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May 7, 2015

The case of Maryjane Veloso, the Filipina convicted of drug offense whose execution in Indonesia was temporarily stayed, once more calls attention to the wisdom— or lack of it— of the war against drugs. Maryjane is really just one among the so-many casualties of this war. Indeed, how many thousands have been executed or sentenced to a lifetime in jail since the war started?  How much public funds have since been poured into the effort?  Yet,  illegal drugs trade has steadily flourished over time into a multi-billion dollar industry worldwide, and is growing more robustly than ever.  This alone should compel us to rethink our approach and strategy.

Society, no doubt driven by noble motives, takes it to itself the responsibility to shield its citizens from the menace of drugs. Thus it legislates laws in various degrees of severity in the fulfillment of this assumed responsibility.

The drug user though does not share such society’s concern; he rebels against it.  To him, it is simply his right, he exercising his own free will to satisfy his own cravings.  It is not for society to decide what pleasures he must indulge in or not.  At times, he must be perplexed: what’s the big deal? what wrong is there in his using drugs?  He enjoys the highs and the mind-bending effect it has on himself, why deny it to him?  It is not like he is causing any damage on anyone or anybody’s property that if caught he must be shot to death or be placed in prison for the rest of his life.  If  there be any harm, it is only on himself, but then that is his personal business.  A lot much like smoking or drinking or skydiving… Absent any moral restraint or bother, there being no inherent evil in his vice, he continues to seek the fulfillment of his desires, plays cat and mouse with the police if need be, and pays the price no matter how high— and to hell with the Government playing Big Brother on his life.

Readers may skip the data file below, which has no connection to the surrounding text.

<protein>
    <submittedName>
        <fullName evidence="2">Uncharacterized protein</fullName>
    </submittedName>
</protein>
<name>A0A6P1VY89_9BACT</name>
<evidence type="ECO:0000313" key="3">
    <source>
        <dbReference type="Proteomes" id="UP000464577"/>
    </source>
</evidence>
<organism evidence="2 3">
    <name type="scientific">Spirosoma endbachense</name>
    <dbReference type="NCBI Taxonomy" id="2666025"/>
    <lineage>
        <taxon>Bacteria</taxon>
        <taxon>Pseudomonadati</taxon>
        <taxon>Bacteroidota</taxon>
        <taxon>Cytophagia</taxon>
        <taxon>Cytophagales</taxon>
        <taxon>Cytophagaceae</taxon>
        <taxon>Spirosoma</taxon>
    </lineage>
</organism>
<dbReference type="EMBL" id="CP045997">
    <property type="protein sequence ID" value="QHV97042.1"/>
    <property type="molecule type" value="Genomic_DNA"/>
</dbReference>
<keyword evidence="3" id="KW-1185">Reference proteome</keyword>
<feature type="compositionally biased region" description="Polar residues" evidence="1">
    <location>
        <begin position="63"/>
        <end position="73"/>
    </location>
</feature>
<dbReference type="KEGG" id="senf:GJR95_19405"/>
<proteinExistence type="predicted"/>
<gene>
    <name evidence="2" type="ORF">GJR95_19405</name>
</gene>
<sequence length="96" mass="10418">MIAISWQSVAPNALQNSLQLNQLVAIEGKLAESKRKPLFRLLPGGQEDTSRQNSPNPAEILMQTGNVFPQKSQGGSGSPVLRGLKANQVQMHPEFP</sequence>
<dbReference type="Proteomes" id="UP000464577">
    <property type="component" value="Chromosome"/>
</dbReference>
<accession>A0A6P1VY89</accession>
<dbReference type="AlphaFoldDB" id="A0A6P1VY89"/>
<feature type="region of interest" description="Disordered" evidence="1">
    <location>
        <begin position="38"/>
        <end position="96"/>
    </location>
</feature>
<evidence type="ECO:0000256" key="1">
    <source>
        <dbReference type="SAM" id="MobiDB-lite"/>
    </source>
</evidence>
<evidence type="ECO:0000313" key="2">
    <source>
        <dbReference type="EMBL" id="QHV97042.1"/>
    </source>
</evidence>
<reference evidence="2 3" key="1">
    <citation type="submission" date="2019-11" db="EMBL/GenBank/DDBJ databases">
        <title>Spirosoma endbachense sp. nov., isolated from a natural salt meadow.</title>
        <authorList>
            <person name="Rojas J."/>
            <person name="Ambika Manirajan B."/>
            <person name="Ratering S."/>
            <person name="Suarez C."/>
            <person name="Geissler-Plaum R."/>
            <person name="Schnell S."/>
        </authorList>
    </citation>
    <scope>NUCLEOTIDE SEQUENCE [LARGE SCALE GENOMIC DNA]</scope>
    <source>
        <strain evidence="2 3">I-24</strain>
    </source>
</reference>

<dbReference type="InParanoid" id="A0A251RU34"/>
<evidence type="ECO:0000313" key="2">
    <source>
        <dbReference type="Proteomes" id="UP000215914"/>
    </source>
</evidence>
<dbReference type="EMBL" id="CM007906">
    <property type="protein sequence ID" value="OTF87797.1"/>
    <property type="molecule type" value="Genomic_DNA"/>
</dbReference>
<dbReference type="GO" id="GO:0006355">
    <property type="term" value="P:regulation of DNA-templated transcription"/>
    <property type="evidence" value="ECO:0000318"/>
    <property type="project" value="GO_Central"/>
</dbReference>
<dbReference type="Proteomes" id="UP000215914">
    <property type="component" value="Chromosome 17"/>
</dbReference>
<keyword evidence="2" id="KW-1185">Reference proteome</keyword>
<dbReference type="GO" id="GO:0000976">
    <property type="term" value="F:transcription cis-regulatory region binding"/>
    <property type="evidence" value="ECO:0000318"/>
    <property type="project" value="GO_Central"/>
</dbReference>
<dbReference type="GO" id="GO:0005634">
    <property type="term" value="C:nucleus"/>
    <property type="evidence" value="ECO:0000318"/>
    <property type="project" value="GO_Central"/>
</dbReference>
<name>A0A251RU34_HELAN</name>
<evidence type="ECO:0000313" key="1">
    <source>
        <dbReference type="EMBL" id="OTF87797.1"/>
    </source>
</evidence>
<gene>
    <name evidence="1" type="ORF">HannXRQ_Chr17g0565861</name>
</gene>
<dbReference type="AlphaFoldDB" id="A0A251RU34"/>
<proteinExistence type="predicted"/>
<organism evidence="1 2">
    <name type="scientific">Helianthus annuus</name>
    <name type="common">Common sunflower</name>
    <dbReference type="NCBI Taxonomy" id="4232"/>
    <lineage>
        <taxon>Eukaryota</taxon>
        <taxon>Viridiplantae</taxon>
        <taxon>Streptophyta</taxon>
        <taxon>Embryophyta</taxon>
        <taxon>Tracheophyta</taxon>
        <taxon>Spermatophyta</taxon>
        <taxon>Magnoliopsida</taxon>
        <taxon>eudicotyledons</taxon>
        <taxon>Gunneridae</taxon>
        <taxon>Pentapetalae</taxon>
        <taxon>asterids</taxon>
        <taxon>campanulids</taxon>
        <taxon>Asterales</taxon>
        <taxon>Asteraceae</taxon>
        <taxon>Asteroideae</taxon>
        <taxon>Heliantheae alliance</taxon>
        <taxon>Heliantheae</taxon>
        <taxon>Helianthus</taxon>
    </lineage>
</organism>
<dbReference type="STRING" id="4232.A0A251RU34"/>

Now, where there is a buyer, at the right price, there is always a seller, count on it.   To the seller, it is simply business, no more no less.   The merchandise to him is just that, a thing to sell for profit.   Does a businessman care if his rope is intended for suicide?  Or the knife to kill?   Yet even in case he does and shifts to other wares to sell,  trust that someone will emerge from out of nowhere to take his place to supply the buyer the merchandise, if under the most forbidding circumstances, at the right price.

The thing is, prohibition accomplishes two things: one.  it limits general access of the public to the drug, but, two, it also jacks up the price of the merchandise.   The first is the intended result, the second the unintended.   From the original unintended consequence emerges a chain of undesirable spin-offs.   As prohibition jacks up the price of the product, at times astronomically, peddling drugs becomes an extremely lucrative business.  It’s the Law of Supply and Demand, nothing more. And because it is illegal, the criminal types naturally get to take full charge.  The kind to whom you would otherwise deny access to riches for the evil that they are,  inevitably they get to take control of a business that rakes in cash in overflowing abundance.  What happens when criminal minds have billions at their disposal?  Of course, limitless power to buy or force their way in and out of every nook and cranny of society.  To what extent do they now have control of our society, we could only speculate.  But if  the occasional cocky display of power and hints of incipient influence be any guide, we could only shudder.

Indeed, it is a difficult dilemma but we must make a choice.  Protecting society from the evils of drugs appears to have spawned a greater monster.


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